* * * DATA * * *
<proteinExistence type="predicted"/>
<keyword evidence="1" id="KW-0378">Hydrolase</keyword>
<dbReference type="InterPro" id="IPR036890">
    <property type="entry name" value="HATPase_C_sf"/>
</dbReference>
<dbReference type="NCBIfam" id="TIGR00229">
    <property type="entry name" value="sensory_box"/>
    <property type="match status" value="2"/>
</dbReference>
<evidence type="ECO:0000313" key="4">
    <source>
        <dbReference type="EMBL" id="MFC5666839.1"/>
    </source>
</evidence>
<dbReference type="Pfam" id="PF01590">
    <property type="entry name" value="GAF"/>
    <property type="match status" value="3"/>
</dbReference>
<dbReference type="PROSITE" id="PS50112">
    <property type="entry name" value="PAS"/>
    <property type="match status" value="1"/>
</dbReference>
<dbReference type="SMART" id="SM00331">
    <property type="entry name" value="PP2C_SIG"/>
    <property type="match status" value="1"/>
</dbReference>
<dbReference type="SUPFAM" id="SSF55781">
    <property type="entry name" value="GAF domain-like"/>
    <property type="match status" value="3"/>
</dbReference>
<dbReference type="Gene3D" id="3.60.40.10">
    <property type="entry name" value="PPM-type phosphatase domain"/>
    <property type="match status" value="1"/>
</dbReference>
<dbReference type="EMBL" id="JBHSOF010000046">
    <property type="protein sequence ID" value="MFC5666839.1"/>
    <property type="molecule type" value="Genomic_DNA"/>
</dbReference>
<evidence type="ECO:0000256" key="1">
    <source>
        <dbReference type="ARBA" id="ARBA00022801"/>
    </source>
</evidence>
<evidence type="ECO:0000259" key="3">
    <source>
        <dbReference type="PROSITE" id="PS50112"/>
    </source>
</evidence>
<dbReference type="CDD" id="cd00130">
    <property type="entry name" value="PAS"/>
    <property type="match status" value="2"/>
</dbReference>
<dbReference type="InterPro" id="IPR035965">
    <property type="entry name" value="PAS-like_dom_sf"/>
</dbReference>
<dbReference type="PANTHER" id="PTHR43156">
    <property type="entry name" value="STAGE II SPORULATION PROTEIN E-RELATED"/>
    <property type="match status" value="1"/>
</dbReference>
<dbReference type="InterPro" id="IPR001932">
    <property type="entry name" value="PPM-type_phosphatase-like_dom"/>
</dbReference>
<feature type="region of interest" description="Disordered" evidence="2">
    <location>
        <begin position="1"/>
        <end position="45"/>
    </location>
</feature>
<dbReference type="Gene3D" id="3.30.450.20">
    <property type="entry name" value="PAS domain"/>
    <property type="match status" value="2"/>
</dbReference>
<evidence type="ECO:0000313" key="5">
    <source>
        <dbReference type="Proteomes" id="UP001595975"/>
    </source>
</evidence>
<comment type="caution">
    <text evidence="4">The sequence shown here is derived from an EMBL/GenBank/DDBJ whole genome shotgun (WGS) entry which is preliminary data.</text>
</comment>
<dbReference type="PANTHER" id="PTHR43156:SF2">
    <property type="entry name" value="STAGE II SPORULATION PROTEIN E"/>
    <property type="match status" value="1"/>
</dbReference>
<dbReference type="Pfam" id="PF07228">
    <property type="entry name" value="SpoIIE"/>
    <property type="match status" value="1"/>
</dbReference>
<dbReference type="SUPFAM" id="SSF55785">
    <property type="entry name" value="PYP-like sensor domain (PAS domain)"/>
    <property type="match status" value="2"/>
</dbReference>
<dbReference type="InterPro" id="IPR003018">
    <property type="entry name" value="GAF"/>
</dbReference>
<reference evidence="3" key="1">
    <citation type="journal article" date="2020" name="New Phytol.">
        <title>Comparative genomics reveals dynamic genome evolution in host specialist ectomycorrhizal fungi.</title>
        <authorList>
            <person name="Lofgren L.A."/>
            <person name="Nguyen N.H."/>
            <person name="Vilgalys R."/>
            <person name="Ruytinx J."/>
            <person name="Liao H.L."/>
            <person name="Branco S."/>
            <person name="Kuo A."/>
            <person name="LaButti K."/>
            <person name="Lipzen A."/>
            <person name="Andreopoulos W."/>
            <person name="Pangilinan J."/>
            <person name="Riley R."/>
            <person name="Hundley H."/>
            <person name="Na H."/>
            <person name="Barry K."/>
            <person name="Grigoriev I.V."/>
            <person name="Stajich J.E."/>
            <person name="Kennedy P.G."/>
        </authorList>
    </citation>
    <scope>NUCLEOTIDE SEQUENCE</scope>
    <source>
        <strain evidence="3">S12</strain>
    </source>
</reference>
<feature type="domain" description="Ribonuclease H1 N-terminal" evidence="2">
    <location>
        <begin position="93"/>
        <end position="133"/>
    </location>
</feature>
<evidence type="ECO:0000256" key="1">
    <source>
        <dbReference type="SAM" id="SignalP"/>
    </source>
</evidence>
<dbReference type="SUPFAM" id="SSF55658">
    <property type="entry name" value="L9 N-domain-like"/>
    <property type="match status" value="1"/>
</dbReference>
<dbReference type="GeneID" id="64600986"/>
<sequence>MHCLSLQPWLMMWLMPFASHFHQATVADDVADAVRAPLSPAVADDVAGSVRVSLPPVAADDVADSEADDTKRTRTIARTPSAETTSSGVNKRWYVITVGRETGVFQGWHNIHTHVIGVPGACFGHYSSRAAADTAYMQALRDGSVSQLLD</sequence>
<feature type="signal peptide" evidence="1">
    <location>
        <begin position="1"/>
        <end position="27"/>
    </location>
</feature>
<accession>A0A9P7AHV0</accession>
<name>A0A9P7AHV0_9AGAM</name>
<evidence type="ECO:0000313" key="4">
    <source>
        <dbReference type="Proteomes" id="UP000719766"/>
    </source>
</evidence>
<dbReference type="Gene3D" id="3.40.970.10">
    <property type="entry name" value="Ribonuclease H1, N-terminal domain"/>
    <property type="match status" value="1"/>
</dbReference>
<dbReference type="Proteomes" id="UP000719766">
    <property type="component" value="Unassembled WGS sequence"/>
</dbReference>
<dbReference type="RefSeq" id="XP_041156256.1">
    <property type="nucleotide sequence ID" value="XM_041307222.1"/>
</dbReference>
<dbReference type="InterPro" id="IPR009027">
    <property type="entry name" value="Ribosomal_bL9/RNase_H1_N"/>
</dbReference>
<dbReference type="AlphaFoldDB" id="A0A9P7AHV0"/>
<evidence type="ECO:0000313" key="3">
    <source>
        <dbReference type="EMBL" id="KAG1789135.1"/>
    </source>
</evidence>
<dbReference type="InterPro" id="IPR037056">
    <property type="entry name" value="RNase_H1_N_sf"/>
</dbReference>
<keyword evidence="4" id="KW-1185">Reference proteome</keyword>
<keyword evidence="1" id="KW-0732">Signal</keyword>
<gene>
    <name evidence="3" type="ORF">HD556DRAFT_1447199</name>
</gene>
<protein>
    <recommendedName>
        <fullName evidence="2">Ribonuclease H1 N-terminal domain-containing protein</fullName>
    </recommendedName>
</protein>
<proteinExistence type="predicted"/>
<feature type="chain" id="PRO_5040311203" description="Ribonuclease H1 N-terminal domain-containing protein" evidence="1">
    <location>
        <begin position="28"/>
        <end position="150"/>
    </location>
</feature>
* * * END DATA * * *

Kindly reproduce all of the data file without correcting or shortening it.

<proteinExistence type="predicted"/>
<keyword evidence="1" id="KW-0378">Hydrolase</keyword>
<dbReference type="InterPro" id="IPR036890">
    <property type="entry name" value="HATPase_C_sf"/>
</dbReference>
<dbReference type="NCBIfam" id="TIGR00229">
    <property type="entry name" value="sensory_box"/>
    <property type="match status" value="2"/>
</dbReference>
<evidence type="ECO:0000313" key="4">
    <source>
        <dbReference type="EMBL" id="MFC5666839.1"/>
    </source>
</evidence>
<dbReference type="Pfam" id="PF01590">
    <property type="entry name" value="GAF"/>
    <property type="match status" value="3"/>
</dbReference>
<dbReference type="PROSITE" id="PS50112">
    <property type="entry name" value="PAS"/>
    <property type="match status" value="1"/>
</dbReference>
<dbReference type="SMART" id="SM00331">
    <property type="entry name" value="PP2C_SIG"/>
    <property type="match status" value="1"/>
</dbReference>
<dbReference type="SUPFAM" id="SSF55781">
    <property type="entry name" value="GAF domain-like"/>
    <property type="match status" value="3"/>
</dbReference>
<dbReference type="Gene3D" id="3.60.40.10">
    <property type="entry name" value="PPM-type phosphatase domain"/>
    <property type="match status" value="1"/>
</dbReference>
<dbReference type="EMBL" id="JBHSOF010000046">
    <property type="protein sequence ID" value="MFC5666839.1"/>
    <property type="molecule type" value="Genomic_DNA"/>
</dbReference>
<evidence type="ECO:0000256" key="1">
    <source>
        <dbReference type="ARBA" id="ARBA00022801"/>
    </source>
</evidence>
<evidence type="ECO:0000259" key="3">
    <source>
        <dbReference type="PROSITE" id="PS50112"/>
    </source>
</evidence>
<dbReference type="CDD" id="cd00130">
    <property type="entry name" value="PAS"/>
    <property type="match status" value="2"/>
</dbReference>
<dbReference type="InterPro" id="IPR035965">
    <property type="entry name" value="PAS-like_dom_sf"/>
</dbReference>
<dbReference type="PANTHER" id="PTHR43156">
    <property type="entry name" value="STAGE II SPORULATION PROTEIN E-RELATED"/>
    <property type="match status" value="1"/>
</dbReference>
<dbReference type="InterPro" id="IPR001932">
    <property type="entry name" value="PPM-type_phosphatase-like_dom"/>
</dbReference>
<feature type="region of interest" description="Disordered" evidence="2">
    <location>
        <begin position="1"/>
        <end position="45"/>
    </location>
</feature>
<dbReference type="Gene3D" id="3.30.450.20">
    <property type="entry name" value="PAS domain"/>
    <property type="match status" value="2"/>
</dbReference>
<evidence type="ECO:0000313" key="5">
    <source>
        <dbReference type="Proteomes" id="UP001595975"/>
    </source>
</evidence>
<comment type="caution">
    <text evidence="4">The sequence shown here is derived from an EMBL/GenBank/DDBJ whole genome shotgun (WGS) entry which is preliminary data.</text>
</comment>
<dbReference type="PANTHER" id="PTHR43156:SF2">
    <property type="entry name" value="STAGE II SPORULATION PROTEIN E"/>
    <property type="match status" value="1"/>
</dbReference>
<dbReference type="Pfam" id="PF07228">
    <property type="entry name" value="SpoIIE"/>
    <property type="match status" value="1"/>
</dbReference>
<dbReference type="SUPFAM" id="SSF55785">
    <property type="entry name" value="PYP-like sensor domain (PAS domain)"/>
    <property type="match status" value="2"/>
</dbReference>
<dbReference type="InterPro" id="IPR003018">
    <property type="entry name" value="GAF"/>
</dbReference>
<reference evidence="3" key="1">
    <citation type="journal article" date="2020" name="New Phytol.">
        <title>Comparative genomics reveals dynamic genome evolution in host specialist ectomycorrhizal fungi.</title>
        <authorList>
            <person name="Lofgren L.A."/>
            <person name="Nguyen N.H."/>
            <person name="Vilgalys R."/>
            <person name="Ruytinx J."/>
            <person name="Liao H.L."/>
            <person name="Branco S."/>
            <person name="Kuo A."/>
            <person name="LaButti K."/>
            <person name="Lipzen A."/>
            <person name="Andreopoulos W."/>
            <person name="Pangilinan J."/>
            <person name="Riley R."/>
            <person name="Hundley H."/>
            <person name="Na H."/>
            <person name="Barry K."/>
            <person name="Grigoriev I.V."/>
            <person name="Stajich J.E."/>
            <person name="Kennedy P.G."/>
        </authorList>
    </citation>
    <scope>NUCLEOTIDE SEQUENCE</scope>
    <source>
        <strain evidence="3">S12</strain>
    </source>
</reference>
<feature type="domain" description="Ribonuclease H1 N-terminal" evidence="2">
    <location>
        <begin position="93"/>
        <end position="133"/>
    </location>
</feature>
<evidence type="ECO:0000256" key="1">
    <source>
        <dbReference type="SAM" id="SignalP"/>
    </source>
</evidence>
<dbReference type="SUPFAM" id="SSF55658">
    <property type="entry name" value="L9 N-domain-like"/>
    <property type="match status" value="1"/>
</dbReference>
<dbReference type="GeneID" id="64600986"/>
<sequence>MHCLSLQPWLMMWLMPFASHFHQATVADDVADAVRAPLSPAVADDVAGSVRVSLPPVAADDVADSEADDTKRTRTIARTPSAETTSSGVNKRWYVITVGRETGVFQGWHNIHTHVIGVPGACFGHYSSRAAADTAYMQALRDGSVSQLLD</sequence>
<feature type="signal peptide" evidence="1">
    <location>
        <begin position="1"/>
        <end position="27"/>
    </location>
</feature>
<accession>A0A9P7AHV0</accession>
<name>A0A9P7AHV0_9AGAM</name>
<evidence type="ECO:0000313" key="4">
    <source>
        <dbReference type="Proteomes" id="UP000719766"/>
    </source>
</evidence>
<dbReference type="Gene3D" id="3.40.970.10">
    <property type="entry name" value="Ribonuclease H1, N-terminal domain"/>
    <property type="match status" value="1"/>
</dbReference>
<dbReference type="Proteomes" id="UP000719766">
    <property type="component" value="Unassembled WGS sequence"/>
</dbReference>
<dbReference type="RefSeq" id="XP_041156256.1">
    <property type="nucleotide sequence ID" value="XM_041307222.1"/>
</dbReference>
<dbReference type="InterPro" id="IPR009027">
    <property type="entry name" value="Ribosomal_bL9/RNase_H1_N"/>
</dbReference>
<dbReference type="AlphaFoldDB" id="A0A9P7AHV0"/>
<evidence type="ECO:0000313" key="3">
    <source>
        <dbReference type="EMBL" id="KAG1789135.1"/>
    </source>
</evidence>
<dbReference type="InterPro" id="IPR037056">
    <property type="entry name" value="RNase_H1_N_sf"/>
</dbReference>
<keyword evidence="4" id="KW-1185">Reference proteome</keyword>
<keyword evidence="1" id="KW-0732">Signal</keyword>
<gene>
    <name evidence="3" type="ORF">HD556DRAFT_1447199</name>
</gene>
<protein>
    <recommendedName>
        <fullName evidence="2">Ribonuclease H1 N-terminal domain-containing protein</fullName>
    </recommendedName>
</protein>
<proteinExistence type="predicted"/>
<feature type="chain" id="PRO_5040311203" description="Ribonuclease H1 N-terminal domain-containing protein" evidence="1">
    <location>
        <begin position="28"/>
        <end position="150"/>
    </location>
</feature>